[N. p., ca. 1870]. 2 pages on 2 leaves, lined paper embossed with the Congress device, 9.75 x 7.75 inches. Nearly 400 words in ink in a neat hand. Old pin holes at the head of each leaf; in very good condition. Item #16015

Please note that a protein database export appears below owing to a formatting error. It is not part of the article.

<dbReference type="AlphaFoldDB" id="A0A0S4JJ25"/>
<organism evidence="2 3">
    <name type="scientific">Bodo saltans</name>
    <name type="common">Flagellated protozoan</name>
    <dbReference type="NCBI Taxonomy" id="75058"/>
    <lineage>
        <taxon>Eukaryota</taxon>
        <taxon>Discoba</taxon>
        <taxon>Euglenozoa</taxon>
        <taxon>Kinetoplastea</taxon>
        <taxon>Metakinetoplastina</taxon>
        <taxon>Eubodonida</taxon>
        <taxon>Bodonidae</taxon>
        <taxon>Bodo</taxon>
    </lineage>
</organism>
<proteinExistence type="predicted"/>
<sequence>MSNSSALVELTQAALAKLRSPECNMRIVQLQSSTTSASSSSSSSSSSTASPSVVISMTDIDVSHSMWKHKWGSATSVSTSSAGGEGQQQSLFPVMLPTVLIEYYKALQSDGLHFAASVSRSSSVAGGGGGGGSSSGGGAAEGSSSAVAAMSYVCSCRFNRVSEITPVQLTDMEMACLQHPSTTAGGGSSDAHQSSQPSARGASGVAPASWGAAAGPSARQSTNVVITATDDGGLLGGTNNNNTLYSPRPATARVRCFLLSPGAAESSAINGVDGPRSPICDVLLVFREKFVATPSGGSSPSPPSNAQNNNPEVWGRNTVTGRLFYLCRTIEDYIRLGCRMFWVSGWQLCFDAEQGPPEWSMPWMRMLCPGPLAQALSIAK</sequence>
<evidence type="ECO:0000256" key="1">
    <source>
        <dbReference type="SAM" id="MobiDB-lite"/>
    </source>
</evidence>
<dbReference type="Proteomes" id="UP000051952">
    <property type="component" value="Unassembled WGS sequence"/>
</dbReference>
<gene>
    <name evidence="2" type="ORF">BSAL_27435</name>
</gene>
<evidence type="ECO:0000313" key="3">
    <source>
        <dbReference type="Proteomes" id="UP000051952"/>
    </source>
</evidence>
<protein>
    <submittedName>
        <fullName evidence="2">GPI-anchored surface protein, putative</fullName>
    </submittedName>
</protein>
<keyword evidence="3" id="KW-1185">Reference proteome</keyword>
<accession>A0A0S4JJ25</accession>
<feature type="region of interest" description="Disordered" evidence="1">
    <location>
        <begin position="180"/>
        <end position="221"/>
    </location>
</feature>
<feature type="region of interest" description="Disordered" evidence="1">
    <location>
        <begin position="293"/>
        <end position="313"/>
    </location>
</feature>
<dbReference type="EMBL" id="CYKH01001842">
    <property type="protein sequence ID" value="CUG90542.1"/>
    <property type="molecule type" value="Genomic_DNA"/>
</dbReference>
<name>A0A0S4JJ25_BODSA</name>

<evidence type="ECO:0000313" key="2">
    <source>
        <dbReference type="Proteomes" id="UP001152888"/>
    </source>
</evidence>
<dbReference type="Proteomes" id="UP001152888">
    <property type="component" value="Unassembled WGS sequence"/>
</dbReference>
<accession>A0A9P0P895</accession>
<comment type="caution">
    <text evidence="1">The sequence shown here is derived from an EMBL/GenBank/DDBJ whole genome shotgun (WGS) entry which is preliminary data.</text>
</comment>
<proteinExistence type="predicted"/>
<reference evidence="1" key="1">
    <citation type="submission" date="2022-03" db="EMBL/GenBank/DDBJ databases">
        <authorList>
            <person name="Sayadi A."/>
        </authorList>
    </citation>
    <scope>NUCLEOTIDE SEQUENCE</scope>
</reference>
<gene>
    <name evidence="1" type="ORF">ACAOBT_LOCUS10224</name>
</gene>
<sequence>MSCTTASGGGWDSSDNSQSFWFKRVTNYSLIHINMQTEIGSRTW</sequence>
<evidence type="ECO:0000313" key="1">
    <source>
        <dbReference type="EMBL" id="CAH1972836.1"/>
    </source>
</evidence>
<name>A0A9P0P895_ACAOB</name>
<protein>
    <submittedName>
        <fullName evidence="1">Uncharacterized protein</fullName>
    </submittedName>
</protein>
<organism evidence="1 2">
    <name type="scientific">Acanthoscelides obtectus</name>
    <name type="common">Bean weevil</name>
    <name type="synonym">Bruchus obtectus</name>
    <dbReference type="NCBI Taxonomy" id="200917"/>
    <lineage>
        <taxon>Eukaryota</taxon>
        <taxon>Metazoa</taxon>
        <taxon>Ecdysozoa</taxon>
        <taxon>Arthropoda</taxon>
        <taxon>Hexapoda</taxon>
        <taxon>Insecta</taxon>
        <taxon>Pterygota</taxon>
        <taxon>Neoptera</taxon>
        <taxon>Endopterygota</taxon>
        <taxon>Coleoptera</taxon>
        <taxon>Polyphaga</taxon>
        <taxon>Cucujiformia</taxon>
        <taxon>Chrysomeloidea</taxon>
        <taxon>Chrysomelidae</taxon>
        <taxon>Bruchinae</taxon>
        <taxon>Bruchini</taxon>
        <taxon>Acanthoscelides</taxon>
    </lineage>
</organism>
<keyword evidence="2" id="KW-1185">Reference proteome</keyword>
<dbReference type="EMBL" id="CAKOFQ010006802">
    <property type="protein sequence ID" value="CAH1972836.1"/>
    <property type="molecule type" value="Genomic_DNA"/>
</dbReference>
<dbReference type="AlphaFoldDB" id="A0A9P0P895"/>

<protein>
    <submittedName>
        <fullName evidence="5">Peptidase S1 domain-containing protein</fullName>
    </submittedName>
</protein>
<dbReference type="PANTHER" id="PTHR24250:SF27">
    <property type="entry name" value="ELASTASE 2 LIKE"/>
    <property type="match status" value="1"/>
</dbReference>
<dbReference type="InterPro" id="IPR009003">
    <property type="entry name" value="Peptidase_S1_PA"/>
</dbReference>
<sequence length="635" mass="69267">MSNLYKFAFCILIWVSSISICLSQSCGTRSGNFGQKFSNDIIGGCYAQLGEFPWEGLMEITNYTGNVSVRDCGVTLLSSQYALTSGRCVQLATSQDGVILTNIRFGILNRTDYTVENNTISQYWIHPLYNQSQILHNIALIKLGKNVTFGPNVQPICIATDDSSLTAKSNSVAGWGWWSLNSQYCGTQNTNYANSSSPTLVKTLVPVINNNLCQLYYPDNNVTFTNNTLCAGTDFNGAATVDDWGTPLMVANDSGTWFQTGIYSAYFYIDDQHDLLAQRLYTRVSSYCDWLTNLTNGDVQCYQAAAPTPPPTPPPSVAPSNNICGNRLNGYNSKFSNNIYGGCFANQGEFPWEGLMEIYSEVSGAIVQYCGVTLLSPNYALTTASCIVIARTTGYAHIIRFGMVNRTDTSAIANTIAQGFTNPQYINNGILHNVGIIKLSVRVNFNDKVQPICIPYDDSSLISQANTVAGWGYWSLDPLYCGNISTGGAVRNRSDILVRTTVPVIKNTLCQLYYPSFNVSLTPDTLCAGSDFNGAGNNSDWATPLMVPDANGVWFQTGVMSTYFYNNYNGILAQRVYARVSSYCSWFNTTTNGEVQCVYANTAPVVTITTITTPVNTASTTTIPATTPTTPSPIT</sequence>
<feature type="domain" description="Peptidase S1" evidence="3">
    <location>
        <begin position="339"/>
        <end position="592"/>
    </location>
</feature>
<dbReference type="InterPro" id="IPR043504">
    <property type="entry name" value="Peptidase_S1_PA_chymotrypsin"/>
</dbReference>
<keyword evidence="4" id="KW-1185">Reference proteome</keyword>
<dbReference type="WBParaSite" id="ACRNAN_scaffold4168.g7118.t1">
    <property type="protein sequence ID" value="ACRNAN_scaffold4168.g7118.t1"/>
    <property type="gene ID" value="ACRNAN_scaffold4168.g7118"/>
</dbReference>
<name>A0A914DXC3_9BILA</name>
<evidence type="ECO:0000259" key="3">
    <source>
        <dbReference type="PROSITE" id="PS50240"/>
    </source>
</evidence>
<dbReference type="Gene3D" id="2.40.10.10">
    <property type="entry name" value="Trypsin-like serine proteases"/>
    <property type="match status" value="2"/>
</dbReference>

A variation on the story of 12-year-old Eli Rheem, who had the presence of mind to warn a Baltimore and Susquehenna express passenger train from New York of the destruction of a bridge somewhere outside York by fire. The date of the incident is not here given (the author notes "It is fifteen years ago") but as early as 1856 accounts of young Eli's heroism in 1855 were making the rounds and one version (with some textual similarities to this one) was collected in at least one Epes Sargent reader; this version however closes with a fine didactic flourish: "It is a great thing for a boy to learn to be ready in immergency [sic]. – To have his thoughts about him. To do this he must learn to think on profitable subjects. You may never be able to save a railroad train, but you may save precious lives and souls from a fate as terrible. If you can save one boy or man from going in the way of the drunkard, it will be worth a lifetime of honest study and labor." The short coda, "Paying Taxes," imagines a dialogue between two men on the Brooklyn Ferry in which one complains he does not have enough money to pay his taxes; his companion points out that in taking the occasional dram before dinner, it amounts to a loss of thirty-six dollars and fifty cents a year--to which his impecunious companion replies, "Where’s the pledge? That will more than pay my taxes."